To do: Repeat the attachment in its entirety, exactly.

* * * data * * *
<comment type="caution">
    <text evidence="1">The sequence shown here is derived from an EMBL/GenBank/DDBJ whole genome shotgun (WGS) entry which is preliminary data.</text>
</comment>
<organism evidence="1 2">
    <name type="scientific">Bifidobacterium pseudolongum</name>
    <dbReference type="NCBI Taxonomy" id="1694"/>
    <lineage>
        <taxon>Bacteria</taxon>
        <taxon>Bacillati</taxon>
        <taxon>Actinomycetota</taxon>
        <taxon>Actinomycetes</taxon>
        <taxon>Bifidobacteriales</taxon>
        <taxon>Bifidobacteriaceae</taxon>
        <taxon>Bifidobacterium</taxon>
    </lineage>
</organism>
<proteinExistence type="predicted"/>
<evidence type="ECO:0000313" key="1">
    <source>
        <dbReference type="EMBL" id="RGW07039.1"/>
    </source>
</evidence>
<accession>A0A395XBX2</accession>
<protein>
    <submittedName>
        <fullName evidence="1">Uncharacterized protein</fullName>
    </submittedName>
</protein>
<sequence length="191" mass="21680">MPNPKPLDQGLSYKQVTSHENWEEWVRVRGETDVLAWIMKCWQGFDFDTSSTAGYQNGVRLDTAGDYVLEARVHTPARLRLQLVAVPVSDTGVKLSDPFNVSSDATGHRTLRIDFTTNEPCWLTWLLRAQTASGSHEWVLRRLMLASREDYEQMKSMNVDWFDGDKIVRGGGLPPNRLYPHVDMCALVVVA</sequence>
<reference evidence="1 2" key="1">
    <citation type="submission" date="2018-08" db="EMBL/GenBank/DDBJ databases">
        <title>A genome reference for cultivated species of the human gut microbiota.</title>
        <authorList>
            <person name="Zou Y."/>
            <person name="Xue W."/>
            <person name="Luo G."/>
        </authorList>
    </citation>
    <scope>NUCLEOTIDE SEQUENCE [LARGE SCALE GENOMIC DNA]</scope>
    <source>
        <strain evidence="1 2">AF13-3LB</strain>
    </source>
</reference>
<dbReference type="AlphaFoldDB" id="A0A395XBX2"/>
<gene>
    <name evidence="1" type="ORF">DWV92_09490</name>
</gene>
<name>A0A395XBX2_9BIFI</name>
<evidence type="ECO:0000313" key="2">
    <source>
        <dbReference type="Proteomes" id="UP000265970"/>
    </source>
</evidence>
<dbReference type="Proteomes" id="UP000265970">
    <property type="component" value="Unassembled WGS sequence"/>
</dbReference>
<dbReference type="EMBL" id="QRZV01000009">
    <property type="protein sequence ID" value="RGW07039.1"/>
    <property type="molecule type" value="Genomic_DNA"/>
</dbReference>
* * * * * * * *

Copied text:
<comment type="caution">
    <text evidence="1">The sequence shown here is derived from an EMBL/GenBank/DDBJ whole genome shotgun (WGS) entry which is preliminary data.</text>
</comment>
<organism evidence="1 2">
    <name type="scientific">Bifidobacterium pseudolongum</name>
    <dbReference type="NCBI Taxonomy" id="1694"/>
    <lineage>
        <taxon>Bacteria</taxon>
        <taxon>Bacillati</taxon>
        <taxon>Actinomycetota</taxon>
        <taxon>Actinomycetes</taxon>
        <taxon>Bifidobacteriales</taxon>
        <taxon>Bifidobacteriaceae</taxon>
        <taxon>Bifidobacterium</taxon>
    </lineage>
</organism>
<proteinExistence type="predicted"/>
<evidence type="ECO:0000313" key="1">
    <source>
        <dbReference type="EMBL" id="RGW07039.1"/>
    </source>
</evidence>
<accession>A0A395XBX2</accession>
<protein>
    <submittedName>
        <fullName evidence="1">Uncharacterized protein</fullName>
    </submittedName>
</protein>
<sequence length="191" mass="21680">MPNPKPLDQGLSYKQVTSHENWEEWVRVRGETDVLAWIMKCWQGFDFDTSSTAGYQNGVRLDTAGDYVLEARVHTPARLRLQLVAVPVSDTGVKLSDPFNVSSDATGHRTLRIDFTTNEPCWLTWLLRAQTASGSHEWVLRRLMLASREDYEQMKSMNVDWFDGDKIVRGGGLPPNRLYPHVDMCALVVVA</sequence>
<reference evidence="1 2" key="1">
    <citation type="submission" date="2018-08" db="EMBL/GenBank/DDBJ databases">
        <title>A genome reference for cultivated species of the human gut microbiota.</title>
        <authorList>
            <person name="Zou Y."/>
            <person name="Xue W."/>
            <person name="Luo G."/>
        </authorList>
    </citation>
    <scope>NUCLEOTIDE SEQUENCE [LARGE SCALE GENOMIC DNA]</scope>
    <source>
        <strain evidence="1 2">AF13-3LB</strain>
    </source>
</reference>
<dbReference type="AlphaFoldDB" id="A0A395XBX2"/>
<gene>
    <name evidence="1" type="ORF">DWV92_09490</name>
</gene>
<name>A0A395XBX2_9BIFI</name>
<evidence type="ECO:0000313" key="2">
    <source>
        <dbReference type="Proteomes" id="UP000265970"/>
    </source>
</evidence>
<dbReference type="Proteomes" id="UP000265970">
    <property type="component" value="Unassembled WGS sequence"/>
</dbReference>
<dbReference type="EMBL" id="QRZV01000009">
    <property type="protein sequence ID" value="RGW07039.1"/>
    <property type="molecule type" value="Genomic_DNA"/>
</dbReference>